Critical black geographies and landscape architecture, quilombola (maroon) ideas, histories of textile technology from the lens of enslaved and indigenous women, gardens of the enslaved, epistemologies of practice.

Augusto’s current projects include:

  • Multimedia project “Plant Thoughts,” which takes a multifaceted perspective on some critical transformations in environment and society occasioned by colonization, plantation slavery and their aftermaths. 

  • Book project “Kalunga Letters,” an annotated volume of black activist mother-daughter correspondence over 20 years.

  • Creation of multi-media assemblages and installations, deploying a methodology that tacks back and forth between archival research for written articles, artwork and photography, including the symbolic garden for the enslaved at Brown’s CSSJ; the assemblages “Plants of Bondage/Liberation Flora,” “Sukey’s Iron,” “Negro Cloth Nkisi,” and “Incendiary Seamstress: For Lumina Sophie.” 

Augusto’s current research projects in collaboration with Brown colleagues include:

  • Migration/Immigration in Latin America & between the Caribbean, Latin America and the U.S., supported by the Center for Latin American and Caribbean Studies Sawyer grant.

  • A New History of New England that focuses on Native Americans and African Americans, supported by a Mellon Foundation grant with the Center for Study of Slavery and Justice.

Collaborative Projects Outside of Brown

  • Member of the new Advisory Group for the chief curator of the Iziko Museum Slave Lodge in Cape Town, South Africa; and future designer of a memorial garden for the museum.

  • Member of the Global South Cosmologies and Epistemologies Initiative, a collaboration with MIT and several other international universities which kicked off with a virtual seminar at the Max Planck Institute in Berlin. As part of the Initiative, Augusto will be involved in a book series with MIT Press and a multimedia (documentary and podcast) series called “Everyday Design-MakerX: From the Margins to the Center,” and an experimental team-taught Graduate Super-Seminar in Fall 2021 that engages students in trans-hemispheric conversations that are not mediated by, or wired through, western referents.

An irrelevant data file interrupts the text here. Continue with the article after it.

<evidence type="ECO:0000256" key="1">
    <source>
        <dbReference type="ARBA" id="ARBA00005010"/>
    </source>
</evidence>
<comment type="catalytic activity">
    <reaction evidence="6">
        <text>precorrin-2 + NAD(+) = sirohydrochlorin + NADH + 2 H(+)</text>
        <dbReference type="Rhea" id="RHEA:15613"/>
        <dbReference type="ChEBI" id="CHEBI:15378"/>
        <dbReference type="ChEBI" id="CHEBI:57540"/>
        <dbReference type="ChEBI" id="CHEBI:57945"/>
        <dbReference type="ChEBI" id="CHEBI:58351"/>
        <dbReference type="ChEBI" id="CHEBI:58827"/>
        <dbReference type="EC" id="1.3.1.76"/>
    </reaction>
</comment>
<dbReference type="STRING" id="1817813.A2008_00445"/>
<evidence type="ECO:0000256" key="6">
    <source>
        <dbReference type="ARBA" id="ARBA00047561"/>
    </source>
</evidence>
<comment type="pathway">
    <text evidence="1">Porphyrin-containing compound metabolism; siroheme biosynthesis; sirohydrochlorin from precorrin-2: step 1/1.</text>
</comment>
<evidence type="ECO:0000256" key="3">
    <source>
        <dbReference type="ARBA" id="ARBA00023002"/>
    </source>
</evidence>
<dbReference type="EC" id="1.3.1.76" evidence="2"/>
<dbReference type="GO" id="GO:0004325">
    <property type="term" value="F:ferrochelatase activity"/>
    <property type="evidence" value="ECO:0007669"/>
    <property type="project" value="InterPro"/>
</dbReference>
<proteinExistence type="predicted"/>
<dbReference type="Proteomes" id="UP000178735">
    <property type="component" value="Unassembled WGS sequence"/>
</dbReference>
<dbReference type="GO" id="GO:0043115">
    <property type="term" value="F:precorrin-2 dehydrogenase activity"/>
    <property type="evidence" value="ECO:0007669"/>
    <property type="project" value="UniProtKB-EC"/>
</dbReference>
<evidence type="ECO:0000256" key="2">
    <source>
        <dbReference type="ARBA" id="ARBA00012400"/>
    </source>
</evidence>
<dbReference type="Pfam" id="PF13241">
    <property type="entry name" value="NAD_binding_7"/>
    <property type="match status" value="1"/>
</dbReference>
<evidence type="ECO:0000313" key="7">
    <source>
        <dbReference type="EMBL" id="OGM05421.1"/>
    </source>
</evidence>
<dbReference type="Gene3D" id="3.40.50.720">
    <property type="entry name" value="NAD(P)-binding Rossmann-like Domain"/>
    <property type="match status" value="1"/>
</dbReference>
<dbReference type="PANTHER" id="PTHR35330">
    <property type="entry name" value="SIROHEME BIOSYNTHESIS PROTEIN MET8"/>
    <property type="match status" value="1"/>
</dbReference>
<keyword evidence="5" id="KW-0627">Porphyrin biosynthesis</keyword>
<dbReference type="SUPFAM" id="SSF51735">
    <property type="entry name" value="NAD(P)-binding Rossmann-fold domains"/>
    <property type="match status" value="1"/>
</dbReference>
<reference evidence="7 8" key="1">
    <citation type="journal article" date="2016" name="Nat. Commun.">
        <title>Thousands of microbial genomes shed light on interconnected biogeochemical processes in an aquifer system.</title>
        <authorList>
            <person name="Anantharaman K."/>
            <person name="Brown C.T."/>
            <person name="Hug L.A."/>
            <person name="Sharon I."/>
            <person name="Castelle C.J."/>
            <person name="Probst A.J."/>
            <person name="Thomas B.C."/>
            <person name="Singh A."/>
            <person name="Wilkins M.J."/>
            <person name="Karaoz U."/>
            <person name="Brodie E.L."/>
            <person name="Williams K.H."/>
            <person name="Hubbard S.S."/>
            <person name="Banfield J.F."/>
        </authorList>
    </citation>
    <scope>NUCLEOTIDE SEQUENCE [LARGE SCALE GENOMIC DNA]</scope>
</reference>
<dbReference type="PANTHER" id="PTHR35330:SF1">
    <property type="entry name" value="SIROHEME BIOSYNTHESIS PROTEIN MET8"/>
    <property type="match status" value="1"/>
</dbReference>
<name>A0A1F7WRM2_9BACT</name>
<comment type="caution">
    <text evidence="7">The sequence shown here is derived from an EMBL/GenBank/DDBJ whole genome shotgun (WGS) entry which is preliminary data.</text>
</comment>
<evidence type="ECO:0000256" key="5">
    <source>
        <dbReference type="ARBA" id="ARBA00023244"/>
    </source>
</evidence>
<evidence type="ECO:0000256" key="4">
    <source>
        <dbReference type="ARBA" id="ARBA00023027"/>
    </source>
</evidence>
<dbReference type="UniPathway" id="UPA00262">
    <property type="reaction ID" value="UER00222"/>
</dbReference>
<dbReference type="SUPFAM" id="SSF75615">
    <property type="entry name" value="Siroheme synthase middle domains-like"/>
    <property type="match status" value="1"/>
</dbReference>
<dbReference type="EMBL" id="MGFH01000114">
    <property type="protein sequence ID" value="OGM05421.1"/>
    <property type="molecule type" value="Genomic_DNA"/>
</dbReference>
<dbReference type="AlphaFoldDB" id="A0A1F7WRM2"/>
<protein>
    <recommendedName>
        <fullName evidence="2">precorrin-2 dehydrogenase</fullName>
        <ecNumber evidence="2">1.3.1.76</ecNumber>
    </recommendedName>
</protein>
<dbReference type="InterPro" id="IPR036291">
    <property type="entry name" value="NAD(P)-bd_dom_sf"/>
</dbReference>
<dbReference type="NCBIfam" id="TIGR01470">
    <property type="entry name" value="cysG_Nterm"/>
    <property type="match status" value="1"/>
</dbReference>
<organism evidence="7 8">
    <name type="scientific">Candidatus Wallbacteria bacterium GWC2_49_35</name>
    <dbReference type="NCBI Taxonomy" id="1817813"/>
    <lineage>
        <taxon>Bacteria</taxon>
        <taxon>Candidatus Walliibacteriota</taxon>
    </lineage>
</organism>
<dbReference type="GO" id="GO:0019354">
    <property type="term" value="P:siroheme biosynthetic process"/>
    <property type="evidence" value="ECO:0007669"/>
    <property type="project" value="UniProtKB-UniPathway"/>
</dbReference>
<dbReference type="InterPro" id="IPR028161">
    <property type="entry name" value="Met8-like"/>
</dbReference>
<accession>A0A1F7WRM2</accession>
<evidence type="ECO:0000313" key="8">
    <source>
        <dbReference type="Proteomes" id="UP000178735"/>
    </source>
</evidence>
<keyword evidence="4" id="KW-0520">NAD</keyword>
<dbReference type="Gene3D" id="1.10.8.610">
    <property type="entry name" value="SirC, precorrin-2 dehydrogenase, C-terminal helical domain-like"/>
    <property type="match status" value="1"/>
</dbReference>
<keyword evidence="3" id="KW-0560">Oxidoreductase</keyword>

• Collaborator in the research project “Domestic Worldmaking by the Enslaved” with colleagues from the University of Ghana, Royal Institute of Art, Stockholm, Hunter College, and Yale, which aims to advance our understanding of the agency and innovation within the domestic architecture of the enslaved and formerly enslaved, using a “critical geography of architecture” methodology and a multimedia format that document the social practices and use of such spaces, objects and materials. The project is supported by a grant from MIT’s Global Architectural History and Teaching Collaborative.

Public Engagement

  • Movement History Initiative-MHI (2013-2022), the latest project of which is “Our Story. Our Terms,” MHI is a collaboration among veterans of the Student Nonviolent Coordinating Committee (SNCC Legacy Project), today's activists and grassroots organizations (e.g., New Georgia Project, BYP100 and M4BL), the John Hope Franklin Research Center, Duke’s Center for Documentary Studies, and scholars and archivists at Duke University, to conceive a different narrative of the U.S. Freedom Movement, telling that story from the ground up and the inside out.